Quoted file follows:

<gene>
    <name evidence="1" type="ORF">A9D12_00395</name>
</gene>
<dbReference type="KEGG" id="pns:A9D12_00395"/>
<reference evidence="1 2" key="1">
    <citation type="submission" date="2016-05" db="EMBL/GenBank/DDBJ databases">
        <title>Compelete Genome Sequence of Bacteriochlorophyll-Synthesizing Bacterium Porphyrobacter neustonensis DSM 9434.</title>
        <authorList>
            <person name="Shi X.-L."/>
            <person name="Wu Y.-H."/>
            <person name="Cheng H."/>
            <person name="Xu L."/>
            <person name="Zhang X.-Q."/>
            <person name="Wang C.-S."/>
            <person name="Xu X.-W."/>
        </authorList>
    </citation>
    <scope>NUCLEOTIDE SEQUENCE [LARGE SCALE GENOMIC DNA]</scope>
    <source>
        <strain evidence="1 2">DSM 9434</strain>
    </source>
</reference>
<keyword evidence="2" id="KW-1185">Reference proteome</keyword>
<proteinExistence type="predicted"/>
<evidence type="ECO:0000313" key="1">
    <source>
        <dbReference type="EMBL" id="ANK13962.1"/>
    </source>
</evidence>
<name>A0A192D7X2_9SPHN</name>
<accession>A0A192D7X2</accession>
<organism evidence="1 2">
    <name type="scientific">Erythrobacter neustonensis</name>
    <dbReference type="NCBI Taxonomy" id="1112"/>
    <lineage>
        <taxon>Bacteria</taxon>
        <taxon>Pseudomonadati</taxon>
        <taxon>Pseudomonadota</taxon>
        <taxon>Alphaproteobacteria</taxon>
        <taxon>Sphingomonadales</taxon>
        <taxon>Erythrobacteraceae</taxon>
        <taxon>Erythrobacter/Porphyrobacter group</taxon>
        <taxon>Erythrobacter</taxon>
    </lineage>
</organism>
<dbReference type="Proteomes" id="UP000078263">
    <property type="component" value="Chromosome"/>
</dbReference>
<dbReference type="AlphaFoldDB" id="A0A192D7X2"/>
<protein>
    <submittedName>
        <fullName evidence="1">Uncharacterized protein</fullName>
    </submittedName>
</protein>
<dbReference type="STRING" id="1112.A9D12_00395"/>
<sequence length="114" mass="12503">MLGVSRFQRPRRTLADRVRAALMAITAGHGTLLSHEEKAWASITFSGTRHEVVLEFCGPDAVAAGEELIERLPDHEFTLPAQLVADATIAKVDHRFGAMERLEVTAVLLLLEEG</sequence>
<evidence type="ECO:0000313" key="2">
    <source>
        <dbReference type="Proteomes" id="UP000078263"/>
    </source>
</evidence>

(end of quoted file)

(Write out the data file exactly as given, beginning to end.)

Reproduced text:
<gene>
    <name evidence="1" type="ORF">A9D12_00395</name>
</gene>
<dbReference type="KEGG" id="pns:A9D12_00395"/>
<reference evidence="1 2" key="1">
    <citation type="submission" date="2016-05" db="EMBL/GenBank/DDBJ databases">
        <title>Compelete Genome Sequence of Bacteriochlorophyll-Synthesizing Bacterium Porphyrobacter neustonensis DSM 9434.</title>
        <authorList>
            <person name="Shi X.-L."/>
            <person name="Wu Y.-H."/>
            <person name="Cheng H."/>
            <person name="Xu L."/>
            <person name="Zhang X.-Q."/>
            <person name="Wang C.-S."/>
            <person name="Xu X.-W."/>
        </authorList>
    </citation>
    <scope>NUCLEOTIDE SEQUENCE [LARGE SCALE GENOMIC DNA]</scope>
    <source>
        <strain evidence="1 2">DSM 9434</strain>
    </source>
</reference>
<keyword evidence="2" id="KW-1185">Reference proteome</keyword>
<proteinExistence type="predicted"/>
<evidence type="ECO:0000313" key="1">
    <source>
        <dbReference type="EMBL" id="ANK13962.1"/>
    </source>
</evidence>
<name>A0A192D7X2_9SPHN</name>
<accession>A0A192D7X2</accession>
<organism evidence="1 2">
    <name type="scientific">Erythrobacter neustonensis</name>
    <dbReference type="NCBI Taxonomy" id="1112"/>
    <lineage>
        <taxon>Bacteria</taxon>
        <taxon>Pseudomonadati</taxon>
        <taxon>Pseudomonadota</taxon>
        <taxon>Alphaproteobacteria</taxon>
        <taxon>Sphingomonadales</taxon>
        <taxon>Erythrobacteraceae</taxon>
        <taxon>Erythrobacter/Porphyrobacter group</taxon>
        <taxon>Erythrobacter</taxon>
    </lineage>
</organism>
<dbReference type="Proteomes" id="UP000078263">
    <property type="component" value="Chromosome"/>
</dbReference>
<dbReference type="AlphaFoldDB" id="A0A192D7X2"/>
<protein>
    <submittedName>
        <fullName evidence="1">Uncharacterized protein</fullName>
    </submittedName>
</protein>
<dbReference type="STRING" id="1112.A9D12_00395"/>
<sequence length="114" mass="12503">MLGVSRFQRPRRTLADRVRAALMAITAGHGTLLSHEEKAWASITFSGTRHEVVLEFCGPDAVAAGEELIERLPDHEFTLPAQLVADATIAKVDHRFGAMERLEVTAVLLLLEEG</sequence>
<evidence type="ECO:0000313" key="2">
    <source>
        <dbReference type="Proteomes" id="UP000078263"/>
    </source>
</evidence>